Think pink for fashionable fun


The band Velveteen Pink poses for a promotional photo.

Special to The Sun
Published: Thursday, January 18, 2007 at 6:01 a.m.
Last Modified: Thursday, January 18, 2007 at 12:52 a.m.
I loathe fashion music with a passion.
Luckily, I "missed out" on the '70s and a good portion of the hair-metal/new wave era.
There are only a few bands in history that have been able to produce music so great that it makes me forget the fact that they spent as much time getting dressed for the show as they did playing it.
But I do realize that half of the music business is the entertainment factor, and "entertained" is a rather weak word to describe the reaction a Velveteen Pink show evokes.
Tomorrow at Common Grounds, there will be no room for highfalutin tomfoolery when Velveteen Pink takes the stage along with Alphabet City and . . . and this is my odyssey. Just a dance, a smile and a drink, thank you.
VP is the K.C. and the Sunshine Band of our era. It's pure, no-nonsense funk and sound at its finest. With that on their side, they can wear whatever they want.
With my mainstay being older punk records, I get enough politics and anger in my ear. This type of thing is for fun. I'm not saying it puts my brain completely on standby - I've still got walking and breathing to do. But despite the tendency towards emotionally-based lyrics, the sound itself almost forcibly puts you at ease with the surrounding world.
Velveteen Pink is no longer the diamond in the rough that they were in the group's infancy.
People all over are developing a respect and admiration for this innovative throwback, landing them gigs with major international recording stars and even catching the eye of my arch-enemy, MTV. Even though it was a subdivision, mtvU, that showed these boys respect, it at least proved that Viacom still has one or two employees not deserving of a public flogging.
While their presence alone is more than enough to secure my recommendation of this show, VP's fun-and-entertainment vibe will be balanced with the more technically-driven skill of Alphabet City.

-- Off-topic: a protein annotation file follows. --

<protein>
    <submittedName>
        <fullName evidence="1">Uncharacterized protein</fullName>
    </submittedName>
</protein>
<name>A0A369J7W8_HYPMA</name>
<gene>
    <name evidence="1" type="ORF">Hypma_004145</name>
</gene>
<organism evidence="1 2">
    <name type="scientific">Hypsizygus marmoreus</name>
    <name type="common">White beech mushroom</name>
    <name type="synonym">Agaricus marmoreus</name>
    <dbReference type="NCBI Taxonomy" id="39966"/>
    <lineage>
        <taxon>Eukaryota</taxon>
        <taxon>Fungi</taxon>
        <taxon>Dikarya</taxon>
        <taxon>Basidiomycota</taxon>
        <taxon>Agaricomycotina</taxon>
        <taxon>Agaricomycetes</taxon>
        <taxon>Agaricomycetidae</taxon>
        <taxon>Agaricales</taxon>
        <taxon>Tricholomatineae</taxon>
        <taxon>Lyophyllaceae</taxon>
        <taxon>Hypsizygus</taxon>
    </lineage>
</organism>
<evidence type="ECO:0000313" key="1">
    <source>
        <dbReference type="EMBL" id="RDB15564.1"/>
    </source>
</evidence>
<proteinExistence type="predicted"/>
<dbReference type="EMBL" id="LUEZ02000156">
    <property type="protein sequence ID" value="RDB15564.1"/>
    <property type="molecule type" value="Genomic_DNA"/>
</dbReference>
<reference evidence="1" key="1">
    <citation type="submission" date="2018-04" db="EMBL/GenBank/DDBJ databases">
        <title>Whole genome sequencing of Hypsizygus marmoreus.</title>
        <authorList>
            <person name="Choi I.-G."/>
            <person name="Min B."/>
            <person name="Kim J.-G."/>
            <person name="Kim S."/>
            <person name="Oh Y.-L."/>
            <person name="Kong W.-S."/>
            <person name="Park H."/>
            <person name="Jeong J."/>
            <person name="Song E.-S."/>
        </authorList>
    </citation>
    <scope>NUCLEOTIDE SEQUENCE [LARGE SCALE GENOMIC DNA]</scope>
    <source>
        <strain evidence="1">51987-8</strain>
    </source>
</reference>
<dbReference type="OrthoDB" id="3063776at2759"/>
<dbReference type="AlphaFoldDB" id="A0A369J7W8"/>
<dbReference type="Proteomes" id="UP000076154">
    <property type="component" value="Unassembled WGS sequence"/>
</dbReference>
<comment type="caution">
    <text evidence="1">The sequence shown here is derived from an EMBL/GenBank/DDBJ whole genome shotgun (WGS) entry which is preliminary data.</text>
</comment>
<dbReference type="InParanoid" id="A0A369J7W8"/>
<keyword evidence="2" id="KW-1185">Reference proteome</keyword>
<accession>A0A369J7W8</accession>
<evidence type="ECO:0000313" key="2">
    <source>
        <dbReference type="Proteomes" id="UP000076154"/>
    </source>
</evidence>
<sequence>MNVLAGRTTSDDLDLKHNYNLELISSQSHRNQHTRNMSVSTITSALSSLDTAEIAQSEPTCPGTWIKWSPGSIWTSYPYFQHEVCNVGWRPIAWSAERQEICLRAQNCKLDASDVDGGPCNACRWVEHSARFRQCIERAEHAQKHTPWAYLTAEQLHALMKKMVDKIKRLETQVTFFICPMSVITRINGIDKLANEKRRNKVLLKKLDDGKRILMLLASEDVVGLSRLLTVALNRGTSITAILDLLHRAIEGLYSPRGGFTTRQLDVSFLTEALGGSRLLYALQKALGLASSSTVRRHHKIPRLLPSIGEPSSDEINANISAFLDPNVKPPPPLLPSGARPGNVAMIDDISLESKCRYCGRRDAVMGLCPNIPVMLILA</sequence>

Alphabet City can easily be categorized in the ever-growing "indie" category, but, listening closely, I pick up hints of something that came well before that classification ever existed.
In their first album, "Beautiful Machines," their semi-shrill, emotional vocal outbursts and multi-layered, rolling guitars are a stark reminder of what The Cure sounded like in 1985.
It's a rather bold comparison - and if Alphabet City can mimic The Cure by still having sold-out shows after 30 years, I'll eat my hat. But it's simply the truth, and I'd gladly sit down to some Fedora au gratin if that would make their current quality keep for the next three decades.
Before you say it: Yes, I realize I'm referencing The Cure after proclaiming disgust at bands who take oodles of time to dress for their shows. They fall within the caveat, just as Alphabet City would if they went hour-for-hour with Robert Smith on makeup and hair.
Third on the bill is . . . and this is my odyssey. Musically, it's fairly safe to say that they represent the middle ground of the musical spectrum for the night.
However, in my intolerably un-humble opinion, that's also precisely where they tip the talent scale. This group won't send people running to or from their shows, unless those people have an insatiable love for bass lines - a ground the band covers solidly. I wouldn't call them mediocre, but nothing jumps out and gets me.
You can very easily do a lot worse than . . . and this is my odyssey, and it takes some work to do better, so there's no reason not to go out and see if they tickle your particular fancy.
Hey, if it turns out we disagree, that just means more fun for you.
  • n n Just when you thought that pirate-popularity trend was over, The Alaskan Pirate and His Salty Seamen are coming to The Side Bar on Saturday, along with Oh Sanders, Fightero and The Most. Hey, we can still milk some entertainment out of that whole thing. These guys come in full garb and plant a ship's wheel on the stage, so at least it's realistic (except for them not being at sea).
  • n n Also on Saturday, Dear and Glorious Physician will drop in to The Atlantic. Believe me, the name "glorious" is not too far off base. Modern Skirts will be coming down from Athens to back them up. The Skirts may be lesser-known around here, but that shouldn't last for long the way they play. Barnacles and Band Marino will also be there.
  • n n Skip ahead to Tuesday, also at The Atlantic, where The Beat Buttons, Whiskey Binge McKinney, Young Livers, The Riot Before and New Bruises are playing a birthday party show. Who's birthday is it? Well, if you were a friend, they'd probably have mentioned it already. Either way, it's tradition to have a bunch of random strangers show up at your birthday party, so everyone should come on down and help out.
  • n n Last, but far from least, The Ones to Blame will be down at The Side Bar on Wednesday next with The Kissers and Lauris Vidal. These first ladies of straight Gainesville country are highly unlikely to disappoint anyone, so I can't think of a better middle-of-the-week break from the grind than this.
    Reach Kyle Mitchell at quieteidolon@gmail.com .
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